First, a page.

Managing our lives is the most important thing in life. But Congress often quantifies us in monetary terms–how much we’re costing them, how much we’re “free-loading.” But what Congress doesn’t see are the effects that their measures have on you–the person, the citizen.

They don’t see you go home and cry. Nor do they hear you tell your partner, your parents, your friends that you’re going to lose your job. They don’t feel the humiliation, the hopelessness. They don’t wonder what will happen, and where that “happily ever after” went hiding.

They don’t hear a flight attendant say, “I can’t afford to start over now.”

They don’t see the charity of the elderly woman in a laundromat who, after refusing $.50 for a complimentary stint at the dryer, says, “At my age, this small money not important. I need big money like a lot.”

They don’t understand how much less a dollar can be stretched when gas, food, prescriptions, and lodging costs continue to rise.

They don’t understand the compounded inequality nested within a crippled economy.

Because my partner and I are gay, it costs me $40 for a prescription that he gets for $5. His employer could fire him for merely being gay. We cannot file joint taxes. And, this year, that may have been helpful, especially since almost everyone got walloped with a significant payback to the government.

Coupled with LGBT inequality and our generation’s dystopia, he and I have talked at length about our future. About how we’ll make it.

We’ve crafted some life goals together and, through hard work and dedication, will strive to achieve them.

But we also know that our generation is fractured.

Wherever I look, I see people unemployed or underemployed. And I hope to soon join the ranks of the latter to escape the confines of the former.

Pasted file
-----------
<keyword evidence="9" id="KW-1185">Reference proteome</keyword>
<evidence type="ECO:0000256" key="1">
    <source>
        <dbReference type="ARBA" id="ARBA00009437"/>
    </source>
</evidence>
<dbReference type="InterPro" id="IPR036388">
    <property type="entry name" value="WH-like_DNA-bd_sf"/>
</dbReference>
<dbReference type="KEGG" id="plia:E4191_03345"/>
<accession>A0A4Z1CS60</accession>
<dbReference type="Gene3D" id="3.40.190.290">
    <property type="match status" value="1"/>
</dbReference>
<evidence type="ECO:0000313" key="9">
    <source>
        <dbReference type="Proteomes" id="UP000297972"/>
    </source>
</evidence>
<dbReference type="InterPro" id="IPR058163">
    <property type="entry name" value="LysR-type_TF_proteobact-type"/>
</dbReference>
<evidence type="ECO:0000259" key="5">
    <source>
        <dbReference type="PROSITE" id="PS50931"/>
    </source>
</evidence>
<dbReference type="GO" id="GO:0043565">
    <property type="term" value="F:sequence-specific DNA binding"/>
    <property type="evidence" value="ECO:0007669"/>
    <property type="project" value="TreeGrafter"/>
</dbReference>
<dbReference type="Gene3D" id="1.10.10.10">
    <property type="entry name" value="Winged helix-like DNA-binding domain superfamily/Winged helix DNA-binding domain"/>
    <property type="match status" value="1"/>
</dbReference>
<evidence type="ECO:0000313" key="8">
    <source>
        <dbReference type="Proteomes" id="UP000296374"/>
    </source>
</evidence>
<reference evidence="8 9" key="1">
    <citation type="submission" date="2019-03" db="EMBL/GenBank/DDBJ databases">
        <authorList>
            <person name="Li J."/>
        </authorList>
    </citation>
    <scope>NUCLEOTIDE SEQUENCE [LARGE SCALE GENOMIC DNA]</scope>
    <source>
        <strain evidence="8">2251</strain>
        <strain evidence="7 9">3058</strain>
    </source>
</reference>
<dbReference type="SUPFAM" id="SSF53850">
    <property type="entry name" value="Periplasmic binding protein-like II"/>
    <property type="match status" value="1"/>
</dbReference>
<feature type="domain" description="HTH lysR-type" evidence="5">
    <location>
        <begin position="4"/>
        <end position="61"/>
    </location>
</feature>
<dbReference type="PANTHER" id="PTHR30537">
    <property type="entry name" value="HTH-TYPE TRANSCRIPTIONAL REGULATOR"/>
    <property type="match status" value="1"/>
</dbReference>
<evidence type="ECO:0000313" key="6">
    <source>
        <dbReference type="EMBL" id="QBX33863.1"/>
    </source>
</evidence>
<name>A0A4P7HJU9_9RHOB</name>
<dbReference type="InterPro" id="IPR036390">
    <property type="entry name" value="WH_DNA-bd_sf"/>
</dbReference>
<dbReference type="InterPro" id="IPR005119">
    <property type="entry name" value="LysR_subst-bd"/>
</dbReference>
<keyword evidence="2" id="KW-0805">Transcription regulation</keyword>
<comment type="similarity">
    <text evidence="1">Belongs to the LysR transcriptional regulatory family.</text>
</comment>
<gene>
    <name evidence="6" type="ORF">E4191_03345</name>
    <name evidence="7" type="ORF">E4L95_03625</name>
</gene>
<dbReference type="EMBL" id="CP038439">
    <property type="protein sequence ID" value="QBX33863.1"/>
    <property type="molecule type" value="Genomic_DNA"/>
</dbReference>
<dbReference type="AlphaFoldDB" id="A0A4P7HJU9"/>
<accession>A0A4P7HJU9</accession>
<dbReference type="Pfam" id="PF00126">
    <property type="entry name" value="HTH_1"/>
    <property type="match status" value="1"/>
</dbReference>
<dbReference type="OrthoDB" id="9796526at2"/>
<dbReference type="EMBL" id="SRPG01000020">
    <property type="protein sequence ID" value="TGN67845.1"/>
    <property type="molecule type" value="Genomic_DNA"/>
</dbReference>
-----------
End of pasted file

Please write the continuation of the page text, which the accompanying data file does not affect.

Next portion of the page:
I see a growing schism between the realities of the past and the expectations of the future.

And I know I’m not alone.

“What’s happening to your generation is awful. Just awful. Everyone’s in debt, there’re no jobs. How are people supposed to make it?”

My mother surprised me with that statement after I called her and my father for advice and help. Again, I couldn’t imagine not having their support. But I know that that’s not the reality for most Millennials.

You’d think that the repetitious sound of doors crashing closed would resound in our heads, triggering an innovative, entrepreneurial spirit to guide us to a more fulfilling future–something approximating that which we were promised.

But leaving a paycheck isn’t an option.

Most must acquiesce, choosing to be miserable and underemployed rather than railing against and escaping overbearing, opportunistic employers. And even if we escape, the most many have to look forward to is hanging an advanced degree on a parent’s basement wall, or competing with high school-aged kids for part-time work at the neighborhood grocery.


This isn’t a happy story.